Ogmore Castle
Ogmore Castle

This picturesque Norman castle was constructed to guard a crossing of the River Ewenny just before its confluence with the Ogmore. The builder was William de Londres, a follower of Robert Fitzhamon. De Londres was one of the so-called 'Twelve Knights of Glamorgan', a group of semi-legendary knights who helped Fitzhamon conquer south Wales and were rewarded with extensive lands throughout the region.

Construction may have begun around 1106, at the same time that De Londres built nearby Ewenny Priory. The original fortification was little more than a ringwork of earth and banks, but was soon replaced by a stronger stone fortress, possibly by De Londres' son Maurice.

The keep at Ogmore is the oldest in Glamorgan and served as the focal point for administering the district. Strangely, given the administrative importance of the castle, no permanent settlement grew up here; perhaps the marshy nature of the riverside location deterred settlers.

The Welsh attacked Ogmore in 1116 and De Londres was forced to cede possession. He was soon back, however, and the Londres family retained control of Ogmore until 1298, when the Londres heiress Maud de Chaworth married Henry, Earl of Lancaster.

The Dukes of Lancaster owned the castle until it passed to the crown in 1399 with the accession to the throne of Henry Bolingbroke as Henry IV. Ogmore was damaged in the Owain Glyndwr rebellion of 1405, but we do not know whether it ever surrendered to Glyndwr's rebels. After the rebellion, a large rectangular stone building was erected in the outer ward to serve as a courthouse for the region. It remained a courthouse until 1803, long after the castle itself had begun to crumble into ruin.

The castle gradually fell out of use in the 16th century, but Court House was inhabited until 1803. Near the Court House is a late 13th-century lime kiln, easily recognised by its circular foundation walls. 

Horses grazing at Ogmore Castle
Horses grazing at Ogmore Castle

The castle site is roughly oval, with a striking stone tower keep. The keep was likely erected by Maurice de Londres, son of William. Maurice de Londres' tomb can be found in the ruins of Ewenny Priory, founded by his father. As for the keep, it originally stood two storeys high, but a third storey was added later. A small rectangular gatehouse is built into the curtain wall, and nearby is a 12th-century vaulted cellar.

The best surviving features include the curtain wall, medieval hall, gateway, and bridge abutments. However, the most intriguing feature is a 'cellar', a partly subterranean chamber reached by a vaulted entrance. This was probably used for storage. Outside the keep a very worn carved Celtic stone stands on a plinth, its incised patterns still discernable despite centuries of weathering.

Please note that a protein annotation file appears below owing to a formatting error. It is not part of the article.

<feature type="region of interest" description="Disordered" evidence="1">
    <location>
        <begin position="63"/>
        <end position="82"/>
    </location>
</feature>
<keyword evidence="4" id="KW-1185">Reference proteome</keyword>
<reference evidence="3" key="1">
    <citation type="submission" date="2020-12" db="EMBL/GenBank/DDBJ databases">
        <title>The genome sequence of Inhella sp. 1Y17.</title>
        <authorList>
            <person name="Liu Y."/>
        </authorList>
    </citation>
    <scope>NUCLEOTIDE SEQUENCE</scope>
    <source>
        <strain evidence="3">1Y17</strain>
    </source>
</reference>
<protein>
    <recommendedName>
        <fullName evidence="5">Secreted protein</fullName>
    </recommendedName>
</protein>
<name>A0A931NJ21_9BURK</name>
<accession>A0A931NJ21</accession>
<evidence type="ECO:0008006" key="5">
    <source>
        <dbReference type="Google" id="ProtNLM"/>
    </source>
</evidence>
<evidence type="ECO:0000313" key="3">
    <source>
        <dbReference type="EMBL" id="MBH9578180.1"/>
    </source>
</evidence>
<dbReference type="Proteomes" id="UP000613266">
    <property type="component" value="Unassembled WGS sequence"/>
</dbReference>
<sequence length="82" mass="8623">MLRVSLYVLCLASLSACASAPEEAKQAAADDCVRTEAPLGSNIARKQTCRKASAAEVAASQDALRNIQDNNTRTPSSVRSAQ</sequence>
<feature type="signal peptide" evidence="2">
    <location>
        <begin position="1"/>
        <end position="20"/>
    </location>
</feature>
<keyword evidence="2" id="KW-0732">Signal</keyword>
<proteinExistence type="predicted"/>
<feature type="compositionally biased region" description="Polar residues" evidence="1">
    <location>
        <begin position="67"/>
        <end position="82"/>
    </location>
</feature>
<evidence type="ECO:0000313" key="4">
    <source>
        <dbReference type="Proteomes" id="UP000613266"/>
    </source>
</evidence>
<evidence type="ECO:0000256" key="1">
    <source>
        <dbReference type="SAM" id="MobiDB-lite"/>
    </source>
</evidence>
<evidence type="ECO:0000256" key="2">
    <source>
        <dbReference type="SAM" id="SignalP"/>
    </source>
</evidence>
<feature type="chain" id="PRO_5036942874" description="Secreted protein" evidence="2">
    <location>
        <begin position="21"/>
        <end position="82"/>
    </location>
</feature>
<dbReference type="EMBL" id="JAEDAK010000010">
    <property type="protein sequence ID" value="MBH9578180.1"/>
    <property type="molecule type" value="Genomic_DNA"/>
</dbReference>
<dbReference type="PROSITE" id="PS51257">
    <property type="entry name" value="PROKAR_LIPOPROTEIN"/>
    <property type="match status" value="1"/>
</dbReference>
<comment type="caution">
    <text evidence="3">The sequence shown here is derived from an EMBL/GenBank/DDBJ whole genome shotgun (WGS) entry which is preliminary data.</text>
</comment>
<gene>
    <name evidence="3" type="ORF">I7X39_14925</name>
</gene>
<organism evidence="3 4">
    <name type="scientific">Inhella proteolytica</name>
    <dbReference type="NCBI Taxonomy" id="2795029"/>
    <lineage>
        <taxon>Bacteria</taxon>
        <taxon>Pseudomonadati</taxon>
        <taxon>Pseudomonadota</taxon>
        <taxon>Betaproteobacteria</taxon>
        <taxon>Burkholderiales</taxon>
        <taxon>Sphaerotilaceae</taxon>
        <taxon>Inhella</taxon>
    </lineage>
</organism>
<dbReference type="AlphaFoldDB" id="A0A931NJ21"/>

Visiting Ogmore

The castle is well signposted off the B4524 to Ogmore-by-Sea. There is a steep and rather rough lane down to the castle and a riverside parking area. This is an open site, accessible at any time, but there are no facilities, though there is a very popular pub across the main road, opposite the lane to the castle.

It is impossible to write about Ogmore without mentioning the stepping-stones across the River Ewenny. The stepping stones appear in almost every photo of the castle, and they certainly act like a magnet for children (and adventurous adults) visiting the castle.

Unless the water is extremely high the stepping-stones are quite safe to cross; I watched a 5-year-old girl practically stroll across the river. And its worth the crossing, for the view of the castle across the river is wonderful, with horses peacefully grazing in the pasture beyond the castle enclosure.

Garett Ross

This was a fun place to visit. The river was beautiful, and the stepping-stones were great fun, especially for watching other people on them. Oh, and there was a castle too. Did I mention the stepping-stones? They went for a good forty feet, all very stable. Do you want to hear about the castle? Very well then...

Ogmore is one of the few Welsh castles I've seen that use a motte and bailey structure. To make up for the failure to flout the convention, Ogmore has no keep. Or you could say the main castle is the keep. The outermost layer is an earthwork, with a wall and ditch. This is the edge of the bailey. Inside, there's a small stone building that was used as a very cramped courthouse, but no others remain.

Then comes the moat. It once held water, and you can see the drainage points in the walls that cross the moat. Yes, you read that right. Two walls either side of the entrance run outwards from the main castle to the bailey, creating a pair of small bridges. I presume they were once higher and lacked their bridge-like quality.

Within the moat are most of the buildings. There were pleasant apartments, or so we deduced from the brickwork and fireplaces, but nothing that quite qualified as a keep. The outer walls are still tall, but the buildings inside are mostly reduced to foundations.

And beware! There are a few sudden drops. This is a castle to wander around sedately. Look carefully before you step over any walls. Also, keep an eye out for passing horses. The farm beside the castle runs some sort of horseback tour, and you should see riders passing in groups of about twenty. They'll cross the river by the stepping-stones, which you really should come and see.

The Court House
The Court House
Maurice de Londres' stone keep
Maurice de Londres' stone keep